Well, let’s see…
Here in Africa, that was the story a year ago from one Paul Goldstein, A Wildlife photojournalist. Mr. Goldstein was touring Maasai Mara National Park situated in Kenya, East Africa and he happened to capture a rare image of gay lions.
Mr. Goldstein captured several snapshots of one lion mounting on the other lion’s back, having a good time.
During an interview with Daily Mail, an international news group, Mr. Goldstein who is also a tour guide, stated that he first saw the two lions staring at each other suggestively for a moment, before one went down to allow the other to mount on him.
Mr. Goldstein further stated that when two lions of the opposite sex mate, the action normally takes only a few seconds, but these two were doing it for over a minute, seemingly enjoying it. It was also evident afterwards that there was a deep affection between the two, as opposed to the common violent activity after withdrawal when female and male have sex. The affection between the two gay lions was obvious that even after the one who was on top had dismounted, he did not back off as they always do after mating but he crept round to the other lion’s muzzle for a nuzzle and winked at him.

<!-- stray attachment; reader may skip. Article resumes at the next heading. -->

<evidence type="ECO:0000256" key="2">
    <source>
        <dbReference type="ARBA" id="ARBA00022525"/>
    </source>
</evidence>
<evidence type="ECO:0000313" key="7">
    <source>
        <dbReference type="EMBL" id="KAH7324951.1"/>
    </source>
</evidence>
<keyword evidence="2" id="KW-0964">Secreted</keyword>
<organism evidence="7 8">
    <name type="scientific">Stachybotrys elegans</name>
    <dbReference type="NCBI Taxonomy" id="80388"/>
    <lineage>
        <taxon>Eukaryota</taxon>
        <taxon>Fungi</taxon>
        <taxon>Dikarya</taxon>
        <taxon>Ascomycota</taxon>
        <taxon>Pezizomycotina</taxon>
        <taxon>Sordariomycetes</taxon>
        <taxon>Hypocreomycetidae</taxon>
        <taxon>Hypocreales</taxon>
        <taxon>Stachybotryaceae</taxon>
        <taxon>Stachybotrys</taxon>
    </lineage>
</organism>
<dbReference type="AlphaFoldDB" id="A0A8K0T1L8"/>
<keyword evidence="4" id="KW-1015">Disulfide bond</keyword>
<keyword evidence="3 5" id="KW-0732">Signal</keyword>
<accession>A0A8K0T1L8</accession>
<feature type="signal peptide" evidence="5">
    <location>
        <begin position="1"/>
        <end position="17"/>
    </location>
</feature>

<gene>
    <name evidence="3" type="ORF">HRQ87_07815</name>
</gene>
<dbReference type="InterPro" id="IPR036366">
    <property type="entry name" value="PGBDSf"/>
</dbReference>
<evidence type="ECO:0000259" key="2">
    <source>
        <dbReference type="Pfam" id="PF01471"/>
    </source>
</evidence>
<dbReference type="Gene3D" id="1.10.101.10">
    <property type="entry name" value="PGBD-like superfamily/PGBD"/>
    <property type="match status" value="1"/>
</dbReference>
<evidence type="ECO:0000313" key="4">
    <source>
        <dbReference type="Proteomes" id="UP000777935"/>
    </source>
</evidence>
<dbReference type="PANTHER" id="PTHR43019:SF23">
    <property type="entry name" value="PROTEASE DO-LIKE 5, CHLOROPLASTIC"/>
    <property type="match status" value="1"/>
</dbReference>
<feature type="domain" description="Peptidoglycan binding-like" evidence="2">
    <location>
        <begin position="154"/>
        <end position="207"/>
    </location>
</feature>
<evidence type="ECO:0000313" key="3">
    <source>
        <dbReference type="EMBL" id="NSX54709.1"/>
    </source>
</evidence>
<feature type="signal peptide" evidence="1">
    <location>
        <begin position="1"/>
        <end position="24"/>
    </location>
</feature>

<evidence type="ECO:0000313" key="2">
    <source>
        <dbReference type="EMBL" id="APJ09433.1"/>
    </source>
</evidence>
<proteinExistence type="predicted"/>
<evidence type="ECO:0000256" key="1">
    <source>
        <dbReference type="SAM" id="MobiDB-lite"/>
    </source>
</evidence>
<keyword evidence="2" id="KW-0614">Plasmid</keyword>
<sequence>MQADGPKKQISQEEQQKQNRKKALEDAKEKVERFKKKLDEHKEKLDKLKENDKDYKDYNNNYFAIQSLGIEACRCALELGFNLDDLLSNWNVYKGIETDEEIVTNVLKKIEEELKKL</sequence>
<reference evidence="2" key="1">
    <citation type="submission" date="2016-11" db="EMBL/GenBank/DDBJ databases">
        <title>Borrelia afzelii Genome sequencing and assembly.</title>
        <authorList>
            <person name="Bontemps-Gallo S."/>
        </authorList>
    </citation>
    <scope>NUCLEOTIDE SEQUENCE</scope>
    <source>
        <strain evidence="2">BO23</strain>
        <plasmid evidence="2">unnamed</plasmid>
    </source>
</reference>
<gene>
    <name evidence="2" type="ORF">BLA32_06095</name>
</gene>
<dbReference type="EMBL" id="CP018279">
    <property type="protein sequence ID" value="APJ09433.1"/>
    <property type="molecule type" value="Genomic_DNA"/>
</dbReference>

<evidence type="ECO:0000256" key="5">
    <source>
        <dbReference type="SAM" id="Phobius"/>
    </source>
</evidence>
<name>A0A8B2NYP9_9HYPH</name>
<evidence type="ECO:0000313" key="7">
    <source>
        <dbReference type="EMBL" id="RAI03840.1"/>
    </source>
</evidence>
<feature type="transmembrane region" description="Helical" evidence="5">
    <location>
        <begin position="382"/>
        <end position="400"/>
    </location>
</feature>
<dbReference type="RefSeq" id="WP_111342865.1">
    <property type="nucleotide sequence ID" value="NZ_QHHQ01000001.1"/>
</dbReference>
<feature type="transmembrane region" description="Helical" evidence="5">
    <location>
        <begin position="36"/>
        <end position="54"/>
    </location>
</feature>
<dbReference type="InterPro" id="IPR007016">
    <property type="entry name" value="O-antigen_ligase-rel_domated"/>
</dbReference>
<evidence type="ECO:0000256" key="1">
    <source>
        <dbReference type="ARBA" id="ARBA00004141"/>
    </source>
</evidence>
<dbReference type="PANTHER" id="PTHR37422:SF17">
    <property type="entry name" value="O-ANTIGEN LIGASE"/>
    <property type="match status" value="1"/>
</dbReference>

The news went viral and a local moral police, Ezekiel Mutua came out, with guns blazing, to speak his mind. He stated that the two lions needed counseling and even went ahead to propose the isolation of the two ‘crazy’ animals. That was crazy of him.
Going global, there was a BBC news report feature on homosexual animals by Melissa Hogenboom. It reported that there is fierce competition between the Japanese macaques in accessing females during the winter mating season. The competition becomes tougher not just due to competing with other males to mate with the females but due to the fact that the males have to compete with females too.
That’s strange, right? Well, it is because in many animal populations, homosexuality among females is not only frequent, it’s a normal behavior there!
One female will simply mount on another female’s back and start stimulating her genitals by softly rubbing hers against the other female’s. Also, some will hold onto one another with their feet, while others will just sit on top of their partners in a jockey-style kind of position.
To us humans, these encounters are intimate. The female animals will stare at each other’s eyes during mating; this is something you will hardly find them doing outside these sexual contexts. Sometimes, these encounters can even last up to a week, mating hundreds of times. When they are not mating, they keep close to each other, sleeping and grooming and also to defend each other from competitors.
With these encounters in mind, it’s just clear that homosexual behavior in animals isn’t just an occasional event but it’s the norm. Just like for humans, LGBT for animals is a regular thing.
Don is one of glxy.eu columnists |You can read his weekly column on GLXY.EU